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Bayesian inference in models based on equilibrium search theory

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  • Gary Koop

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Abstract

In this paper we begin by developing practical Bayesian methods for inference in a standard equilibrium search model. We then consider two models which are more flexible, but centered over the equilibrium search model using Bayesian priors. Such priors can be used to control the degree of confidence the researcher has in the assumption of optimal individual or firm behaviour. Subsequently, we extend the model to allow for non-linearity in production and unobserved heterogeneity. The former extension is of interest since a closed form expression for the wage distribution does not exist and, hence, empirical work involving this potentially important extension has not been done. However, we show how Bayesian simulation methods can be used for empirical analysis. The paper concludes with an empirical exercise involving the school-to-work transitions of Canadian and US school leavers.

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Bibliographic Info

Paper provided by Edinburgh School of Economics, University of Edinburgh in its series ESE Discussion Papers with number 12.

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Handle: RePEc:edn:esedps:12

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  1. Gerard J. van den Berg & Geert Ridder, 1998. "An Empirical Equilibrium Search Model of the Labor Market," Econometrica, Econometric Society, vol. 66(5), pages 1183-1222, September.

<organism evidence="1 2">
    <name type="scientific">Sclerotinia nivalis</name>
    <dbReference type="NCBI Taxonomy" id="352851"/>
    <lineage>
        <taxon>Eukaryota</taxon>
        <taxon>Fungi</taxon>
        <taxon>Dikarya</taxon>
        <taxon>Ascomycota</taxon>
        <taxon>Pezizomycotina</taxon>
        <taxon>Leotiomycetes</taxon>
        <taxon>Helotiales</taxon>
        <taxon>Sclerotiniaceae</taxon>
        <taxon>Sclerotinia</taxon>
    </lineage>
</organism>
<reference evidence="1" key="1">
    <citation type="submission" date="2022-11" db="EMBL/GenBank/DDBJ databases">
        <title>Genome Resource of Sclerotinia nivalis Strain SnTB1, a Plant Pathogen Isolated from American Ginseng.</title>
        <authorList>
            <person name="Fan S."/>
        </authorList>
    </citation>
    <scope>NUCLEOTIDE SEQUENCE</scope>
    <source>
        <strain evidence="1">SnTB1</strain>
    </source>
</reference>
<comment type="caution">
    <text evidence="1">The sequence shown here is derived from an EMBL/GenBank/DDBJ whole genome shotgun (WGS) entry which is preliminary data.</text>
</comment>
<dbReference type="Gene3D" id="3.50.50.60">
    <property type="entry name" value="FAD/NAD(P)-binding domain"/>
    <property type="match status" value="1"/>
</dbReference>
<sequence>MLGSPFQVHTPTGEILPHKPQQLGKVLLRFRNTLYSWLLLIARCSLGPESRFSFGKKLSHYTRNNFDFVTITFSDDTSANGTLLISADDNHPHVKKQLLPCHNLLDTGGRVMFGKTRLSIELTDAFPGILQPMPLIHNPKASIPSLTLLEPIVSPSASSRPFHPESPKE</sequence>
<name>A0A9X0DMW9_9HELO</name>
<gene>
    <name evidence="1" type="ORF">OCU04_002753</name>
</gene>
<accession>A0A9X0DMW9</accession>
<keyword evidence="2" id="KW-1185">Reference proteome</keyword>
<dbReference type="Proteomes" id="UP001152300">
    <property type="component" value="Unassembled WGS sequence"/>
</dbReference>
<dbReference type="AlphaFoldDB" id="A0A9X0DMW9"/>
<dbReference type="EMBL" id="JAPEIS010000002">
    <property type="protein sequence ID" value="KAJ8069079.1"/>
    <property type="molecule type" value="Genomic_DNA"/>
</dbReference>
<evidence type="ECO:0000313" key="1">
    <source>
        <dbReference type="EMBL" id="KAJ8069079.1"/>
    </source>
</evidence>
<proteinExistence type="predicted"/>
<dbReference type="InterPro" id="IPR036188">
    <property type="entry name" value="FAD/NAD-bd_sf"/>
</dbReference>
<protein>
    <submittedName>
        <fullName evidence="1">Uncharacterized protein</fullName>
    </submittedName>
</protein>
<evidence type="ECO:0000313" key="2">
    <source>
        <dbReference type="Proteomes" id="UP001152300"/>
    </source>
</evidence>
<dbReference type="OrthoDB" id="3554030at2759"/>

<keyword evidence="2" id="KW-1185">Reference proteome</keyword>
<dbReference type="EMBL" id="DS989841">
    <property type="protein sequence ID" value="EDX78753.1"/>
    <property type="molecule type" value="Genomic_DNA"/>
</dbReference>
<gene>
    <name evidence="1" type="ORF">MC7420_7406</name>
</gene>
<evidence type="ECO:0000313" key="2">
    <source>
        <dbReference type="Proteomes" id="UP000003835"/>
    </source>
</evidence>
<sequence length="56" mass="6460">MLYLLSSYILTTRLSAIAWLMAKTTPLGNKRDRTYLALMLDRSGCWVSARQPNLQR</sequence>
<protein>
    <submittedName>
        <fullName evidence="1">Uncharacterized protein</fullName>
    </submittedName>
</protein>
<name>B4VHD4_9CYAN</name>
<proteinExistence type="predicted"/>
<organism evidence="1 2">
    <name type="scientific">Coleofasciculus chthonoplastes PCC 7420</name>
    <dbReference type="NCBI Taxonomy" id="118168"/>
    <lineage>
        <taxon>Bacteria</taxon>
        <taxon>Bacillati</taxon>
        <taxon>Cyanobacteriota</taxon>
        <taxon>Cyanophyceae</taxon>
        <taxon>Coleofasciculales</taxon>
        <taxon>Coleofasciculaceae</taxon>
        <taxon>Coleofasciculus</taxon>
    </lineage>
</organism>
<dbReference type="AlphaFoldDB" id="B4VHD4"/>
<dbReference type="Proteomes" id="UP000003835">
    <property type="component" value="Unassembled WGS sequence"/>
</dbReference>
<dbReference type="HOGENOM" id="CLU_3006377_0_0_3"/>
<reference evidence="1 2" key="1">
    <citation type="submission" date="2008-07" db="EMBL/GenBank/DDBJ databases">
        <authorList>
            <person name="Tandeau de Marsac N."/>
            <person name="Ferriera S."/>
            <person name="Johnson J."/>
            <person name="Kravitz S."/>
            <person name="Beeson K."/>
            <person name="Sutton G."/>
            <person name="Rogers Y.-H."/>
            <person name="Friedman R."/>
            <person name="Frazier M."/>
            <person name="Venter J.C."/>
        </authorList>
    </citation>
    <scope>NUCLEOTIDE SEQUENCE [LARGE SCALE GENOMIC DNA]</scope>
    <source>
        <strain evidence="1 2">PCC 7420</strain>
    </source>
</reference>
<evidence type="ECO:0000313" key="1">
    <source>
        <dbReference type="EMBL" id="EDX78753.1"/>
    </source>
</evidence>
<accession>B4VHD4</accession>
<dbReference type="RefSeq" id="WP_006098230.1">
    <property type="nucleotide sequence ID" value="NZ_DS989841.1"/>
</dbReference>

2. Koning, Pierre & Ridder, Geert & van den Berg, Gerard J, 1995. "Structural and Frictional Unemployment in an Equilibrium Search Model with Heterogeneous Agents," Journal of Applied Econometrics, John Wiley & Sons, Ltd., vol. 10(S), pages S133-51, Suppl. De.
  3. Christensen, Bent Jesper & Kiefer, Nicholas M., 1997. "Inference in non-linear panel models with partially missing observations The case of the equilibrium search model," Journal of Econometrics, Elsevier, vol. 79(2), pages 201-219, August.
  4. Ferrall, Christopher, 1997. "Unemployment Insurance Eligibility and the School-to-Work Transition in Canada and the United States," Journal of Business & Economic Statistics, American Statistical Association, vol. 15(2), pages 115-29, April.
  5. Lancaster, Tony, 1997. "Exact Structural Inference in Optimal Job-Search Models," Journal of Business & Economic Statistics, American Statistical Association, vol. 15(2), pages 165-79, April.
  6. Kiefer, Nicholas M & Steel, Mark F J, 1998. "Bayesian Analysis of the Prototypal Search Model," Journal of Business & Economic Statistics, American Statistical Association, vol. 16(2), pages 178-86, April.
  7. van den Berg, Gerard J, 1999. "Empirical Inference with Equilibrium Search Models of the Labour Market," Economic Journal, Royal Economic Society, vol. 109(456), pages F283-306, June.
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Cited by:
  1. John W. Schindler, 2001. "Testing optimality in job search models," International Finance Discussion Papers 710, Board of Governors of the Federal Reserve System (U.S.).

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